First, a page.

(The Detroit Tigers, who should be the best team in baseball, but never quite are. Last year in the W.S. they were swept by the S.F. Giants, a team so far underwater in the standings this year that several of the players heads reportedly exploded from the pressure. How long these now headless team members will be on the D.L. is unknown)

 Forget the bookmaker odds, bet on the long shot, the dark horse, the team that defies the criteria of the upscale marketing demons.
Basically, it pays to root for guys who don't fit the standard profile. Not all that easy, since baseball, along with everything else, has been mostly homogenized, filtered down into a single blurry image of what the giant corporations running the planet have taught us not to only expect, but crave.

Case in point: Both  Miami Marlins' and Tampa Bay Rays' fans - all 237 of them, collectively, on average - apparently feel not the slightest bit of self-referential, irony-laced discomfort watching a game in stadiums named after brands of orange juice.

Still, there are glimmers of the iconoclastic. The Pittsburgh Pirates are back in the playoffs for the first time since your grandmother was in grade school. They're a wild, rough-around-the-edges bunch, who play really well, almost in spite of themselves, in a town in mostly rural western Pennsylvania, of all places.  They also have really cool uniforms.
All they have to do is get past the Cincinnati Reds in a one game punch out, which I'm predicting they will do. Today.

Of course, I'm also the guy who predicted that the entire Tea Party - along with Justin Bieber and Kim Kardashian - would be abducted by aliens and transported to an intergalactic penal colony. 
 Just wishful thinking, I guess.

*Highlight of the post season so far:  The elimination of the Texas Rangers. Not sure why, but I have a visceral hatred for this team. It could be the two obsequious twits who announce their games, or the preponderance of all-white, overweight dumbbells in the stands, or possibly Nolan Ryan's fleshy scowl, or the fact that he drags George Bush along with him to the stadium, who sits there looking confused, wondering what time the Dallas Cowboys' game is supposed to start.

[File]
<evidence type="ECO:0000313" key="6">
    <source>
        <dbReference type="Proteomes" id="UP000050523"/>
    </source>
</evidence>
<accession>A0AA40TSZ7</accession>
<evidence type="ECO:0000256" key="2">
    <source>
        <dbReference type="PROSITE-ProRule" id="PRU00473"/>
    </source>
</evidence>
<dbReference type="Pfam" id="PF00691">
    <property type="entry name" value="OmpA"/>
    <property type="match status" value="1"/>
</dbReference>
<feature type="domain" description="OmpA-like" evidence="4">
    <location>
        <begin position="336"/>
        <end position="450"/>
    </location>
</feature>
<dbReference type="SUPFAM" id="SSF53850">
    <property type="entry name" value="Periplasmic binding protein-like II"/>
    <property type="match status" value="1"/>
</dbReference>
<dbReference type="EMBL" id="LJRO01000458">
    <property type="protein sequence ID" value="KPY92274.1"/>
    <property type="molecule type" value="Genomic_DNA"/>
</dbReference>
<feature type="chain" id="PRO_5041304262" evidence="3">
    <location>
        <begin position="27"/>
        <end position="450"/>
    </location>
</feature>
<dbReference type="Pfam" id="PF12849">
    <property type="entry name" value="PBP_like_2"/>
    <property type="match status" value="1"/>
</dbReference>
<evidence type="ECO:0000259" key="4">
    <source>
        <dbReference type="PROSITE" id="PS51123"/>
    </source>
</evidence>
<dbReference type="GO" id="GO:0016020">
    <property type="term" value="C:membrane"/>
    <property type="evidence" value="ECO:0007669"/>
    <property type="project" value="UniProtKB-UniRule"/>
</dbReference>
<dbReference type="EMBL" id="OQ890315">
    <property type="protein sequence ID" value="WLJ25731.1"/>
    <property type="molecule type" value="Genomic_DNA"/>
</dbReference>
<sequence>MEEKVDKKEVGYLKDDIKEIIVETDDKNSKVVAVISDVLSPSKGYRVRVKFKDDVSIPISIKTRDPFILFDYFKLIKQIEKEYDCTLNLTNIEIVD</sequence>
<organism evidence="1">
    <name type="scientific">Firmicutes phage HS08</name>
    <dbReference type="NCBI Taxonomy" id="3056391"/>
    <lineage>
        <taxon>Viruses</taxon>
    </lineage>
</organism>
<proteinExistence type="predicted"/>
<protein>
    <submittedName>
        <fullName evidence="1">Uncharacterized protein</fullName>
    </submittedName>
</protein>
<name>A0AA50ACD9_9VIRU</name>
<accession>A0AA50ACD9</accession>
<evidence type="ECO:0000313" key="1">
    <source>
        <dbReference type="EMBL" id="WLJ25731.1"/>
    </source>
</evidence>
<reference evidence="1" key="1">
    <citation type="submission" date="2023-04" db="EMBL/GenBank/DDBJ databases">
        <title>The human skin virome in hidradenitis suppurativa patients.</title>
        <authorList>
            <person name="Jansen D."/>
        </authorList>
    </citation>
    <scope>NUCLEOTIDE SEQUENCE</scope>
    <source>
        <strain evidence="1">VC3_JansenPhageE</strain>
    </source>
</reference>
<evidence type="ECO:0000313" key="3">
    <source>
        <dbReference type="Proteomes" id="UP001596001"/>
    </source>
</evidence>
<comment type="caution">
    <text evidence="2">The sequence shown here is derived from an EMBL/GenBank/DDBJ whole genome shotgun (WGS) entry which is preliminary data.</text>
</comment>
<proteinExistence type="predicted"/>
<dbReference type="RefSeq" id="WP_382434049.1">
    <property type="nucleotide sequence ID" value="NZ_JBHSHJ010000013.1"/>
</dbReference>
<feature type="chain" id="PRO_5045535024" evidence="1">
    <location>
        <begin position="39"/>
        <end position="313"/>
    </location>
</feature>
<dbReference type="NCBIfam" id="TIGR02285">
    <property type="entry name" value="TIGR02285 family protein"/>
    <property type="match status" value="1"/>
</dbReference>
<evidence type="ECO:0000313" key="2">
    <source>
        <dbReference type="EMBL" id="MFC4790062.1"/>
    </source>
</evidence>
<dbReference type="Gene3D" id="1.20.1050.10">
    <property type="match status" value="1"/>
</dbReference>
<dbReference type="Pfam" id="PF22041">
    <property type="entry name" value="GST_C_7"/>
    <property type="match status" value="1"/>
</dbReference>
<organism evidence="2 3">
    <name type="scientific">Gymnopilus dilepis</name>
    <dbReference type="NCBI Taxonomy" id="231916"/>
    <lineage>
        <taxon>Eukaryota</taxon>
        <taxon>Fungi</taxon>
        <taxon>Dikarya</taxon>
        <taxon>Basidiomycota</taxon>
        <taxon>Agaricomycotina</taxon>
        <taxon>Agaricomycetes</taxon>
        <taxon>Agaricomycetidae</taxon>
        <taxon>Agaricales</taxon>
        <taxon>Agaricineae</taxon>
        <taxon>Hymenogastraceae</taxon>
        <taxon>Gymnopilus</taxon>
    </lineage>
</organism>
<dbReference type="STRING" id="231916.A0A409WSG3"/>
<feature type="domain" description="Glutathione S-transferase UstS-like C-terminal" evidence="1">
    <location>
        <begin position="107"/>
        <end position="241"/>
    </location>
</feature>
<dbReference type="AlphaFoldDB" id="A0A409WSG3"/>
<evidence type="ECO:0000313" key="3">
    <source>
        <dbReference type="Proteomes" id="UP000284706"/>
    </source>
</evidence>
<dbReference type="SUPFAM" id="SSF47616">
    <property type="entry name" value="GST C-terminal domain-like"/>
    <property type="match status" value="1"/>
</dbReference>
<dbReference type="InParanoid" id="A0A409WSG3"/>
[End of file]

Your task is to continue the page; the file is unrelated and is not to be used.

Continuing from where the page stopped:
Sayonara, Texas.

 Anyway, this is how I see it all playing out:

National League:
Pittsburgh beats Cincinnati, goes on to play St: Louis, beats them.
L.A. Dodgers beat Atlanta (a good though ultimately boring team)
Pittsburgh beats L.A. for National League Championship.
American League:
Cleveland beats Tampa Bay, goes on the play Boston, beats them.
Detroit beats Oakland.
Cleveland beats Detroit for American League Championship.

Cleveland / Pittsburgh play in World Series.

The odds against this particular outcome, by the way, are astronomically high.
A Detroit / L.A. or  Boston / St. Louis World Series are statistically much more likely.

But then as they say, in the Baseball Post Season anything can happen.

Friday, September 27, 2013

A Fictional Dog Don't Hunt

A reader writes in the ask, Do all dog breeds bark and equal amount?

 First of all, it's a really dumb question. Secondly, do you perhaps mistake me for the Dog Whisperer?

Oh, what the hell?

In fact, several breeds of dog tend not to bark much at all; Chow chows, Akitas, Mastiffs, Bulldogs and Boston Terriers highlight this category. Retrievers (pardon my incredulous laughter) also have a reputation as non-barkers, unless, of course, they happen to be insane. The bark of an unhinged Retriever can shake loose the fillings in your teeth. Prolonged Retriever barking has been known to provoke acts of sheer desperation in humans, including nail biting, excessive drinking, cutting oneself with razor blades and, in extreme cases, actually leaving the house to go jogging.

(By coincidence, Chows, Bulldogs and Mastiffs are among those breeds considered the least intelligent. Unlike Border Collies, universally acknowledged as the smartest dog breed, which don't so much bark as speak several languages)

Not to be confused with the so-called barking breeds, who will literally bark at the drop of an imaginary hat. In this group Beagles, Yorkshire Terriers, Chihuahuas and Toy Poodles are the most notorious offenders.

(In all fairness, dogs that are so small as to hardly qualify as actual dogs - the so-called barking rodent breeds - often bark defensively as a warning to their owners, who can neither see them nor particularly care if they step on them.)

Another question frequently asked by people who perhaps spend too much time around dogs:

Why Do Dogs Bark At Nothing?